Selenomethionine and Methioninase: Selenium Free Radical Anticancer Activity
Colloidal selenium, was first used to treat cancer as early as 1911 in both humans and mice. Selenium was identified as the toxic component in forage plants of sheep, cattle, and horses in the 1930s. The animal toxicity of selenium compounds was determined to be from the metabolism by animals of the elevated concentrations of Se-methylselenocysteine and selenomethionine in plants. The metabolism of both Se-methylselenocysteine and selenomethionine by animals gives rise to the metabolite, methylselenide (CH3Se-), which if in sufficient concentration oxidizes thiols and generates superoxide and other reactive oxygen species. Cancer cells that may overly express methionine gamma-lyase, or beta-lyase (methioninase), by induced viral genomic expression, are susceptible to free radical-induced apoptosis from selenomethionine or Se-methylselenocysteine supplementation.
Key wordsSelenium Selenide Selenomethionnie Cancer Prevention Therapy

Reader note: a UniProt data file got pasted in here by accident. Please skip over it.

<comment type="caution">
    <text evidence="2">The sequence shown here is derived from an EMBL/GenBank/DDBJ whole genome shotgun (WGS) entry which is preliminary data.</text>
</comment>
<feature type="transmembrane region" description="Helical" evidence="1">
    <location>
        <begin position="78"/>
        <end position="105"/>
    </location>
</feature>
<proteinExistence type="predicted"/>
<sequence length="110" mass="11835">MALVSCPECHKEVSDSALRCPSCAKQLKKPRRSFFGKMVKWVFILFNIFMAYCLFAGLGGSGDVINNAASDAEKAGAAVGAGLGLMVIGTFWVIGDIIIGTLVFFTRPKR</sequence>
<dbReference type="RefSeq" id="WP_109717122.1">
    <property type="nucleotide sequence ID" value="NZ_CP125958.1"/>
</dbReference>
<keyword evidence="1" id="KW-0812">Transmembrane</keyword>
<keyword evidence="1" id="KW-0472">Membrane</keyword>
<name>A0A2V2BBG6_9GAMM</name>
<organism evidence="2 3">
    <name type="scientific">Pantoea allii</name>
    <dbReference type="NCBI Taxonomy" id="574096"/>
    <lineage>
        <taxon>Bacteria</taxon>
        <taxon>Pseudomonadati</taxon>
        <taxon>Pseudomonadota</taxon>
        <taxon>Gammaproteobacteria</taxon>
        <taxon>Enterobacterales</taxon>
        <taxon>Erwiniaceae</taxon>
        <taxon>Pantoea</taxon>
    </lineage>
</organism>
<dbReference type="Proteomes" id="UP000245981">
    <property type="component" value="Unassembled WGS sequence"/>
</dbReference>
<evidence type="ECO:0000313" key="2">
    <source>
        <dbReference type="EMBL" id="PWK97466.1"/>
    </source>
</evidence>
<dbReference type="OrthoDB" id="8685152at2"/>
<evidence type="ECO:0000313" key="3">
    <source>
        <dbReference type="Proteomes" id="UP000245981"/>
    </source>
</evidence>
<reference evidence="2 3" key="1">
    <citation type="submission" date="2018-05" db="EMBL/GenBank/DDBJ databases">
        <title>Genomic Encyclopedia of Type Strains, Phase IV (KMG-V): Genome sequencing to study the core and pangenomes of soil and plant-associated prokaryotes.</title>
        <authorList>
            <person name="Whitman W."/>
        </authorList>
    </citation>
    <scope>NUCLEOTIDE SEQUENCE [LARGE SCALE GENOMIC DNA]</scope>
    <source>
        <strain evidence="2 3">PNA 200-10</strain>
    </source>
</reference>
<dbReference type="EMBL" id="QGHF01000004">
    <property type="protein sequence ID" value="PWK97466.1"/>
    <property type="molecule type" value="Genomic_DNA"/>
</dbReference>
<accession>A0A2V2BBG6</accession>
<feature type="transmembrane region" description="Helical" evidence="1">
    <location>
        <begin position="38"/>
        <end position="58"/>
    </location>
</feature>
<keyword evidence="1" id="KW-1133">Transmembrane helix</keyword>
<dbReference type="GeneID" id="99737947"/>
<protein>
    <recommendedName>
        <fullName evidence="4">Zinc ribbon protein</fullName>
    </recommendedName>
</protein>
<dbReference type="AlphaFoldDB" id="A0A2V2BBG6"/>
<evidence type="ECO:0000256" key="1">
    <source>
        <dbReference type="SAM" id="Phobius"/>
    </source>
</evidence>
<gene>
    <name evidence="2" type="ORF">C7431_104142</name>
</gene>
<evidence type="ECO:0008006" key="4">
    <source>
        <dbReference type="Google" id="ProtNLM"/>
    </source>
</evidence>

This chapter is dedicated to Edgar N. Drake, PhD (1937–2017). Dr. Ed Drake was Chair and Professor of Chemistry at Angelo State University for many years. As an analytical chemist, he became interested in selenium analyses, and selenium as a chemoprevention dietary supplement. In 2001 he authored a book, “Selenium: Are You Getting Enough to Reduce Your Risk of Cancer?” He was thoroughly versed in selenium biochemistry and one of the early selenium scientists to recognize the pro-oxidant properties of selenium compounds (see Ref. 37). Following retirement, Ed and his wife Nina lived for many years in Estes Park, Colorado, and had a “Million-Dollar View” of Long’s Peak in Rocky Mountain National Park. The author and his wife visited Ed and Nina in Estes Park both in summer and winter, where selenium was always a major conversation topic. He will be missed by the selenium community and the people that knew him.
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